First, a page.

Little is known about Sophocles’ father, a...

(The entire section is 785 words.)

Sophocles Biography

(Masterpieces of World Literature, Critical Edition)

Sophocles was the poet of the hero. The central characters of his tragedies are each “larger than life” and willing to endure bitter opposition because of their adherence to a conviction. Many times, this same unwillingness to yield both results in the hero’s greatness and is the cause of the hero’s suffering. A “heroic flaw” makes the hero different from ordinary people; it is the reason why heroes are admired but it is also responsible for their destruction. The hero is simply too great to live in an imperfect world.

To ordinary individuals, for whom heroic excellence is beyond their grasp, Sophocles counsels moderation. Human knowledge is limited, the poet argues, and people rarely understand as much as...

(The entire section is 169 words.)

Sophocles Biography

(Great Authors of World Literature, Critical Edition)

Few facts about Sophocles (SAHF-uh-kleez) are known. He was born about 496 b.c.e. at Colonus in Attica, near Athens, and his father, Sophillus, was said by tradition to have been a carpenter, a blacksmith, or a sword-cutler. Perhaps he owned slaves skilled in these trades. At any rate, Sophocles apparently moved in the best society and was not lampooned by the comic writers for low birth, as was his rival Euripides. He married a woman named Nicostrate, with whom he had a son, Iophon. His second wife, a woman of Sicyon, was, according to Athenian law, not legally a wife. Together they had several illegitimate children, including a son named Ariston, whose son Sophocles was legitimized, wrote tragedies,...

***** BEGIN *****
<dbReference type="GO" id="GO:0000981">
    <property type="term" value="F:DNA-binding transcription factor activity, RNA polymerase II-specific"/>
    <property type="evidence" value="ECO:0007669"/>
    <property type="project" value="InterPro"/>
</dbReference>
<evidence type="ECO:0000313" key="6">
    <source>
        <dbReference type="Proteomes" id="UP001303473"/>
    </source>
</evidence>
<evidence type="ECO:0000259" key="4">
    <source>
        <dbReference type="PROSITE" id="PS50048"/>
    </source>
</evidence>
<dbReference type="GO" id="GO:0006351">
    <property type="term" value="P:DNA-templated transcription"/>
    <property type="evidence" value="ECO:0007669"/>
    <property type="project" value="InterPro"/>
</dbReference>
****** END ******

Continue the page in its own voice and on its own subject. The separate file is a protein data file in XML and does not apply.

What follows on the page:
(The entire section is 1198 words.)

Sophocles Biography

(Epics for Students)

Although records from the ancient world are fragmentary Sophocles is generally credited with authorship of...

(The entire section is 516 words.)

Sophocles Biography

(Drama for Students)

Sophocles was probably born in either 497 or 496 b.c.e., in Colonus, a rural community just northwest of Athens. Because ancient biographies...

(The entire section is 444 words.)

Sophocles Biography

(Drama for Students)

Sophocles lived from c.496 to c.406 B.C., during the Golden Age of Athens (480-404 B.C.), the Greek city-state of which he was a citizen. He...

(The entire section is 493 words.)

Sophocles Biography

(Drama for Students)

Sophocles was born in Colonus, near Athens, Greece, circa 496 B.C. The son of a prosperous family, he was well-respected in his day for his...

(The entire section is 429 words.)

Sophocles Biography

(Drama for Students)

Sophocles was born in Colonus, Greece, c. 496 B.C. and died in Athens c. 406 B.C. The son of an armor manufacturer, he was a member of a...

(The entire section is 455 words.)

Sophocles Biography

(Drama for Students)

Sophocles was born in Colonus Hippiu, now a part of Athens, c. 496 B.C. He was the son of Sophillus, an armor manufacturer. Little is known...

(The entire section is 454 words.)